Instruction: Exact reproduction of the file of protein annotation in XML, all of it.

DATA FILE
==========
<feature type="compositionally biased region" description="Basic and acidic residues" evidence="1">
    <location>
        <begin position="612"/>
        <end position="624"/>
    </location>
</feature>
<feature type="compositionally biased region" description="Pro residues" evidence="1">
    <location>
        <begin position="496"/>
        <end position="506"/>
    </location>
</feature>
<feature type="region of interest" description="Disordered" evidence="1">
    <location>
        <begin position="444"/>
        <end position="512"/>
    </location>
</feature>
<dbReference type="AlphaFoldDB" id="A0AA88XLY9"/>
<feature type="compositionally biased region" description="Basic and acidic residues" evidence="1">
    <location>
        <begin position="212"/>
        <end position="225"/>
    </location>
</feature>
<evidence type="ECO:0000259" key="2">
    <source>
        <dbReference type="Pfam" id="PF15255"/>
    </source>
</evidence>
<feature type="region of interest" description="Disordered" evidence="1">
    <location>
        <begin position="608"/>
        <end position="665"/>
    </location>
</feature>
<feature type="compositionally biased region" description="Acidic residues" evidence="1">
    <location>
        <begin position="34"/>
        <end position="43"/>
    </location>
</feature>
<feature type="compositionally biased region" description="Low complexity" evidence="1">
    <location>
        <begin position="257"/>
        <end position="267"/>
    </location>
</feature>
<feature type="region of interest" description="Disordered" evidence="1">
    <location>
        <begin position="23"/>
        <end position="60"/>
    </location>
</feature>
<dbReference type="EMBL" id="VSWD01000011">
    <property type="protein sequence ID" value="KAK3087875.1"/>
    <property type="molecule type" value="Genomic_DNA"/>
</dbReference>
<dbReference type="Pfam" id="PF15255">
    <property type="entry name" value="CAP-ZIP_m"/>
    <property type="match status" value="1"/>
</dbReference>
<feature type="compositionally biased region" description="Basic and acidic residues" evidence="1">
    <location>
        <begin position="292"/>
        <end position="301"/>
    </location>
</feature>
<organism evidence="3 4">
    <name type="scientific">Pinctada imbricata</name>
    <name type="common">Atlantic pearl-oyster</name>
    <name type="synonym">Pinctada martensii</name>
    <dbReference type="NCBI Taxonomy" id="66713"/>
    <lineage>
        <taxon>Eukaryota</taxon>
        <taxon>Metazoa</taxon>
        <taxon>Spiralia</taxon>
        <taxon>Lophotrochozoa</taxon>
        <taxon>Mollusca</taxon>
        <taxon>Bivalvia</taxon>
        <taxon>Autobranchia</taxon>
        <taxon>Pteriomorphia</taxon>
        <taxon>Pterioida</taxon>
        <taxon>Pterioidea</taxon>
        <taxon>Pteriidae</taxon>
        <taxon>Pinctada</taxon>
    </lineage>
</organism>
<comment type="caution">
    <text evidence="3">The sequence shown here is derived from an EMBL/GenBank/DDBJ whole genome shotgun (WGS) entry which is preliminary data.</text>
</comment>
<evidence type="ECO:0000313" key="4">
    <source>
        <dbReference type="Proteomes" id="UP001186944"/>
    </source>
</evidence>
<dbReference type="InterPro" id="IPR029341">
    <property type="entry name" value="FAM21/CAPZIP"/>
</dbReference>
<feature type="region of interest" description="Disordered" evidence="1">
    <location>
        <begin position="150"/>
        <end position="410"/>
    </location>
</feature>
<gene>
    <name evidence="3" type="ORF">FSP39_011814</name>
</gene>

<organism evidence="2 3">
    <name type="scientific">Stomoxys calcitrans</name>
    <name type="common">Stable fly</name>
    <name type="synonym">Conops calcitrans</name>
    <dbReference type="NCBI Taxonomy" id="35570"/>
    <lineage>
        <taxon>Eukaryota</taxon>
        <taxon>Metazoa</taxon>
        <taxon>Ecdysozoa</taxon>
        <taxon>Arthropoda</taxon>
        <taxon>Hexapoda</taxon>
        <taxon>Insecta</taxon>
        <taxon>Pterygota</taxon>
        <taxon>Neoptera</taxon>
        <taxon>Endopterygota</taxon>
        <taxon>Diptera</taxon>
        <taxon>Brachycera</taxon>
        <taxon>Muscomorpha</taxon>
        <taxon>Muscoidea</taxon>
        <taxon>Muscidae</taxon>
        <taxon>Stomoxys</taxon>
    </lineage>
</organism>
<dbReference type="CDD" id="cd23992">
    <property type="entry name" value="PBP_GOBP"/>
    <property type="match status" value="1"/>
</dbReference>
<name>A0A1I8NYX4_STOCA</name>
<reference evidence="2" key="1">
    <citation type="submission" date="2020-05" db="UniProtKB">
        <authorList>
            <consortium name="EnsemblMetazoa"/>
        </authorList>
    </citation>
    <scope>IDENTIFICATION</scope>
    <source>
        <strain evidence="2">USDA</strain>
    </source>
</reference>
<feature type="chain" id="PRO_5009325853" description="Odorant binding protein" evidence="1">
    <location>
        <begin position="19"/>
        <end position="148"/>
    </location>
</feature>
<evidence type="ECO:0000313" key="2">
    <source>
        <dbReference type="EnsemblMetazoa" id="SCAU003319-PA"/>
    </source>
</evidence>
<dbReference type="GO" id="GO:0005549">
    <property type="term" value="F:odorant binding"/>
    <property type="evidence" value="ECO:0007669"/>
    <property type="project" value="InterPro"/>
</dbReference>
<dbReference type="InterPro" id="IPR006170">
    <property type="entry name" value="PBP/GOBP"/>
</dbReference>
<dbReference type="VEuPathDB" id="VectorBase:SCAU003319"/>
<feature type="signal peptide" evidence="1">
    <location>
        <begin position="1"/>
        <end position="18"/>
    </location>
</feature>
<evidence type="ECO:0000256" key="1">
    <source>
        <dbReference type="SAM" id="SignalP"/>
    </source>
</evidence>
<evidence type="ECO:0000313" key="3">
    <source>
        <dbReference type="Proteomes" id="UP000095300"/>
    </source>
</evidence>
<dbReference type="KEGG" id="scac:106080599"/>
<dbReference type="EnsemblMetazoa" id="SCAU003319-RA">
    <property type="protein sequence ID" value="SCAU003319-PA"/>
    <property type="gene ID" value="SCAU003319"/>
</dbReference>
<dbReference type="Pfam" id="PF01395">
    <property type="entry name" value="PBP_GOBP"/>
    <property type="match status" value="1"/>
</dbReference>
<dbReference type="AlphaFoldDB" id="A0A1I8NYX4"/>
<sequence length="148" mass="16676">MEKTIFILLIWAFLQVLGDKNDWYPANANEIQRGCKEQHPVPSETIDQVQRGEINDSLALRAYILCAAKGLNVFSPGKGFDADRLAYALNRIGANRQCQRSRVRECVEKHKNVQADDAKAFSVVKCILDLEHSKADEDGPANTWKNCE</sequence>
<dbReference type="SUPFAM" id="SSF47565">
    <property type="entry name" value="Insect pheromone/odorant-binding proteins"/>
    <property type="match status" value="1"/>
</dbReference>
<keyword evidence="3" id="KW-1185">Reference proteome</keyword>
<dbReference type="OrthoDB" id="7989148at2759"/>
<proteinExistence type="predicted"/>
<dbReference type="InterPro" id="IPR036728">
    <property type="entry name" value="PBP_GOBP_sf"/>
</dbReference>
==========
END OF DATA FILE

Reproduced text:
<feature type="compositionally biased region" description="Basic and acidic residues" evidence="1">
    <location>
        <begin position="612"/>
        <end position="624"/>
    </location>
</feature>
<feature type="compositionally biased region" description="Pro residues" evidence="1">
    <location>
        <begin position="496"/>
        <end position="506"/>
    </location>
</feature>
<feature type="region of interest" description="Disordered" evidence="1">
    <location>
        <begin position="444"/>
        <end position="512"/>
    </location>
</feature>
<dbReference type="AlphaFoldDB" id="A0AA88XLY9"/>
<feature type="compositionally biased region" description="Basic and acidic residues" evidence="1">
    <location>
        <begin position="212"/>
        <end position="225"/>
    </location>
</feature>
<evidence type="ECO:0000259" key="2">
    <source>
        <dbReference type="Pfam" id="PF15255"/>
    </source>
</evidence>
<feature type="region of interest" description="Disordered" evidence="1">
    <location>
        <begin position="608"/>
        <end position="665"/>
    </location>
</feature>
<feature type="compositionally biased region" description="Acidic residues" evidence="1">
    <location>
        <begin position="34"/>
        <end position="43"/>
    </location>
</feature>
<feature type="compositionally biased region" description="Low complexity" evidence="1">
    <location>
        <begin position="257"/>
        <end position="267"/>
    </location>
</feature>
<feature type="region of interest" description="Disordered" evidence="1">
    <location>
        <begin position="23"/>
        <end position="60"/>
    </location>
</feature>
<dbReference type="EMBL" id="VSWD01000011">
    <property type="protein sequence ID" value="KAK3087875.1"/>
    <property type="molecule type" value="Genomic_DNA"/>
</dbReference>
<dbReference type="Pfam" id="PF15255">
    <property type="entry name" value="CAP-ZIP_m"/>
    <property type="match status" value="1"/>
</dbReference>
<feature type="compositionally biased region" description="Basic and acidic residues" evidence="1">
    <location>
        <begin position="292"/>
        <end position="301"/>
    </location>
</feature>
<organism evidence="3 4">
    <name type="scientific">Pinctada imbricata</name>
    <name type="common">Atlantic pearl-oyster</name>
    <name type="synonym">Pinctada martensii</name>
    <dbReference type="NCBI Taxonomy" id="66713"/>
    <lineage>
        <taxon>Eukaryota</taxon>
        <taxon>Metazoa</taxon>
        <taxon>Spiralia</taxon>
        <taxon>Lophotrochozoa</taxon>
        <taxon>Mollusca</taxon>
        <taxon>Bivalvia</taxon>
        <taxon>Autobranchia</taxon>
        <taxon>Pteriomorphia</taxon>
        <taxon>Pterioida</taxon>
        <taxon>Pterioidea</taxon>
        <taxon>Pteriidae</taxon>
        <taxon>Pinctada</taxon>
    </lineage>
</organism>
<comment type="caution">
    <text evidence="3">The sequence shown here is derived from an EMBL/GenBank/DDBJ whole genome shotgun (WGS) entry which is preliminary data.</text>
</comment>
<evidence type="ECO:0000313" key="4">
    <source>
        <dbReference type="Proteomes" id="UP001186944"/>
    </source>
</evidence>
<dbReference type="InterPro" id="IPR029341">
    <property type="entry name" value="FAM21/CAPZIP"/>
</dbReference>
<feature type="region of interest" description="Disordered" evidence="1">
    <location>
        <begin position="150"/>
        <end position="410"/>
    </location>
</feature>
<gene>
    <name evidence="3" type="ORF">FSP39_011814</name>
</gene>

<organism evidence="2 3">
    <name type="scientific">Stomoxys calcitrans</name>
    <name type="common">Stable fly</name>
    <name type="synonym">Conops calcitrans</name>
    <dbReference type="NCBI Taxonomy" id="35570"/>
    <lineage>
        <taxon>Eukaryota</taxon>
        <taxon>Metazoa</taxon>
        <taxon>Ecdysozoa</taxon>
        <taxon>Arthropoda</taxon>
        <taxon>Hexapoda</taxon>
        <taxon>Insecta</taxon>
        <taxon>Pterygota</taxon>
        <taxon>Neoptera</taxon>
        <taxon>Endopterygota</taxon>
        <taxon>Diptera</taxon>
        <taxon>Brachycera</taxon>
        <taxon>Muscomorpha</taxon>
        <taxon>Muscoidea</taxon>
        <taxon>Muscidae</taxon>
        <taxon>Stomoxys</taxon>
    </lineage>
</organism>
<dbReference type="CDD" id="cd23992">
    <property type="entry name" value="PBP_GOBP"/>
    <property type="match status" value="1"/>
</dbReference>
<name>A0A1I8NYX4_STOCA</name>
<reference evidence="2" key="1">
    <citation type="submission" date="2020-05" db="UniProtKB">
        <authorList>
            <consortium name="EnsemblMetazoa"/>
        </authorList>
    </citation>
    <scope>IDENTIFICATION</scope>
    <source>
        <strain evidence="2">USDA</strain>
    </source>
</reference>
<feature type="chain" id="PRO_5009325853" description="Odorant binding protein" evidence="1">
    <location>
        <begin position="19"/>
        <end position="148"/>
    </location>
</feature>
<evidence type="ECO:0000313" key="2">
    <source>
        <dbReference type="EnsemblMetazoa" id="SCAU003319-PA"/>
    </source>
</evidence>
<dbReference type="GO" id="GO:0005549">
    <property type="term" value="F:odorant binding"/>
    <property type="evidence" value="ECO:0007669"/>
    <property type="project" value="InterPro"/>
</dbReference>
<dbReference type="InterPro" id="IPR006170">
    <property type="entry name" value="PBP/GOBP"/>
</dbReference>
<dbReference type="VEuPathDB" id="VectorBase:SCAU003319"/>
<feature type="signal peptide" evidence="1">
    <location>
        <begin position="1"/>
        <end position="18"/>
    </location>
</feature>
<evidence type="ECO:0000256" key="1">
    <source>
        <dbReference type="SAM" id="SignalP"/>
    </source>
</evidence>
<evidence type="ECO:0000313" key="3">
    <source>
        <dbReference type="Proteomes" id="UP000095300"/>
    </source>
</evidence>
<dbReference type="KEGG" id="scac:106080599"/>
<dbReference type="EnsemblMetazoa" id="SCAU003319-RA">
    <property type="protein sequence ID" value="SCAU003319-PA"/>
    <property type="gene ID" value="SCAU003319"/>
</dbReference>
<dbReference type="Pfam" id="PF01395">
    <property type="entry name" value="PBP_GOBP"/>
    <property type="match status" value="1"/>
</dbReference>
<dbReference type="AlphaFoldDB" id="A0A1I8NYX4"/>
<sequence length="148" mass="16676">MEKTIFILLIWAFLQVLGDKNDWYPANANEIQRGCKEQHPVPSETIDQVQRGEINDSLALRAYILCAAKGLNVFSPGKGFDADRLAYALNRIGANRQCQRSRVRECVEKHKNVQADDAKAFSVVKCILDLEHSKADEDGPANTWKNCE</sequence>
<dbReference type="SUPFAM" id="SSF47565">
    <property type="entry name" value="Insect pheromone/odorant-binding proteins"/>
    <property type="match status" value="1"/>
</dbReference>
<keyword evidence="3" id="KW-1185">Reference proteome</keyword>
<dbReference type="OrthoDB" id="7989148at2759"/>
<proteinExistence type="predicted"/>
<dbReference type="InterPro" id="IPR036728">
    <property type="entry name" value="PBP_GOBP_sf"/>
</dbReference>